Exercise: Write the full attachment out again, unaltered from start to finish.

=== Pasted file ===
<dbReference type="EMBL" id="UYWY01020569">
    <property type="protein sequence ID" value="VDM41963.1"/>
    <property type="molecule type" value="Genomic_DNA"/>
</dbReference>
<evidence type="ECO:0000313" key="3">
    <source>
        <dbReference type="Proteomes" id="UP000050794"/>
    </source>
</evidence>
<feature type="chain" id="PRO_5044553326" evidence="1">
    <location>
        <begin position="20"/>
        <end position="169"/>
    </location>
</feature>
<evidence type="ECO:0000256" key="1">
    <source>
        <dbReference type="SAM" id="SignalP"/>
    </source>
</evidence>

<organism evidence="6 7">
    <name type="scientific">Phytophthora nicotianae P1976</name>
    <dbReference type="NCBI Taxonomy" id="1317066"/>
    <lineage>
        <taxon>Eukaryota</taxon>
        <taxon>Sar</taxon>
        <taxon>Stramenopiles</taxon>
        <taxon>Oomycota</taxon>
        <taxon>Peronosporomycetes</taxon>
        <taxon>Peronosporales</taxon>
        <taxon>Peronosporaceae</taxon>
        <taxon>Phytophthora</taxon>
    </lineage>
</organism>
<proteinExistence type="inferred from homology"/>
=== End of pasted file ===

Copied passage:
<dbReference type="EMBL" id="UYWY01020569">
    <property type="protein sequence ID" value="VDM41963.1"/>
    <property type="molecule type" value="Genomic_DNA"/>
</dbReference>
<evidence type="ECO:0000313" key="3">
    <source>
        <dbReference type="Proteomes" id="UP000050794"/>
    </source>
</evidence>
<feature type="chain" id="PRO_5044553326" evidence="1">
    <location>
        <begin position="20"/>
        <end position="169"/>
    </location>
</feature>
<evidence type="ECO:0000256" key="1">
    <source>
        <dbReference type="SAM" id="SignalP"/>
    </source>
</evidence>

<organism evidence="6 7">
    <name type="scientific">Phytophthora nicotianae P1976</name>
    <dbReference type="NCBI Taxonomy" id="1317066"/>
    <lineage>
        <taxon>Eukaryota</taxon>
        <taxon>Sar</taxon>
        <taxon>Stramenopiles</taxon>
        <taxon>Oomycota</taxon>
        <taxon>Peronosporomycetes</taxon>
        <taxon>Peronosporales</taxon>
        <taxon>Peronosporaceae</taxon>
        <taxon>Phytophthora</taxon>
    </lineage>
</organism>
<proteinExistence type="inferred from homology"/>